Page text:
Fitt agrees.

“It’s a win-win [situation] that TOMS look cool, feel great and help out children in need,” she said. “People who purchase should be aware. We make sure to let them know about the cause and TOMS had a lot of information included with each shoe.”

While some students, like junior Andreas Landers, do not care for the style, they support the cause.

“I’m all about practicality and they’re not sturdy enough for me,” Landers, a Spanish major, said. “But I like the cause. TOMS shoes are better than no shoes for those who don’t have any. It’s a smart way to do charity—make it trendy.”

Yet, Weaver said skeptics who accuse TOMS as being a marketing ploy do not accept that it is also a for-profit business working with nonprofit organizations in countries like Ethiopia, Cambodia, Honduras, Rwanda and the U.S.

“They had to make a profit,” he said. “Without that, millions wouldn’t have shoes. Blake [Mycoskie] ran the business out of his house before the business expanded. TOMS donates to needy children in America, too. A lot of people don’t realize that.”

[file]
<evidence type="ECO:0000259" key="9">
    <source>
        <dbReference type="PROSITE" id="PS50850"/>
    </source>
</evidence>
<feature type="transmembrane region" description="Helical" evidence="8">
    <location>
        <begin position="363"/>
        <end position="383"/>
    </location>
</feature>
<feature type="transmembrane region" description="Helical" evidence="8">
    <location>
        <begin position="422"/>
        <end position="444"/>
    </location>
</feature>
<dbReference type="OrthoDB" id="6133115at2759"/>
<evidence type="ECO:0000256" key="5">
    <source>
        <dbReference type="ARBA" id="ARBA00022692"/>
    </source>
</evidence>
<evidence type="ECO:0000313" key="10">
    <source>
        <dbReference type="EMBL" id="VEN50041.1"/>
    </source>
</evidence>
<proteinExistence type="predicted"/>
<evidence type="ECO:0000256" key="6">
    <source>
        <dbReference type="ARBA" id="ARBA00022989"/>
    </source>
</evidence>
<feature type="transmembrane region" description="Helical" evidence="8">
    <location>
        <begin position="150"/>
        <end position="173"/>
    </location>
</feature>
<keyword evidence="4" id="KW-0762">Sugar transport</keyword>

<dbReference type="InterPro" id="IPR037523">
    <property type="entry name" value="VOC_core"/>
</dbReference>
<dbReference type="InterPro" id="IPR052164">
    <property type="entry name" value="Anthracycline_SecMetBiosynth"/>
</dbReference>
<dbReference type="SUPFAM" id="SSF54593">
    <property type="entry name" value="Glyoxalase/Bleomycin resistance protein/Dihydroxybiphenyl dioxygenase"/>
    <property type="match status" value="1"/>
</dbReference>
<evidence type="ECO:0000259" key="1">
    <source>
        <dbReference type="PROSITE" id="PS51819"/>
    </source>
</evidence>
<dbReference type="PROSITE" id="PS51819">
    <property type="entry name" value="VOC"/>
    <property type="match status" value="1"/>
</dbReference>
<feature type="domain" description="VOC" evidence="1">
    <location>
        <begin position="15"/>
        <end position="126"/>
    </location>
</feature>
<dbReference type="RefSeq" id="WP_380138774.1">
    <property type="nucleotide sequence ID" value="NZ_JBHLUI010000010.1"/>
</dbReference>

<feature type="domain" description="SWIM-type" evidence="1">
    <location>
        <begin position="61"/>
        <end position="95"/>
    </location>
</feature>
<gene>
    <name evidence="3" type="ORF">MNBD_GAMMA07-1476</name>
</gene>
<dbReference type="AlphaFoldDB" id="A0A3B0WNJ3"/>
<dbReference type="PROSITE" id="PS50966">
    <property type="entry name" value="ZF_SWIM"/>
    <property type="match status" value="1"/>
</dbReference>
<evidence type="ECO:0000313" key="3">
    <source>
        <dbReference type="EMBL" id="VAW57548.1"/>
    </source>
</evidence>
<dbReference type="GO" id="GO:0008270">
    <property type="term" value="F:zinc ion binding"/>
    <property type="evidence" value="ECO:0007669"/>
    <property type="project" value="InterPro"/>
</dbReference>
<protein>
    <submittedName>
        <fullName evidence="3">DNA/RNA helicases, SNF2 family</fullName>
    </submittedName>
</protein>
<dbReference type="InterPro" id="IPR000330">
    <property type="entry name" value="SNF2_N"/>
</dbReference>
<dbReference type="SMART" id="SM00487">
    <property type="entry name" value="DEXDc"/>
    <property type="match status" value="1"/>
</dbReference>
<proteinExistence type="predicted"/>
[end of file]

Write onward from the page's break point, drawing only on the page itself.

While Weaver hopes that the Barefoot Walk will inspire locals—he participated in a TOMS shoes Barefoot Day last year—he agrees that the company blends a worthy cause with a fashion statement.

“Some people are now wearing TOMS when they used to make fun of me for it,” he said. “It’s a lot like vegetarianism. People say they’re environmentally conscious, but they throw a cigarette butt [on the ground]. But, we take shoes for granted. I think we take a lot for granted.”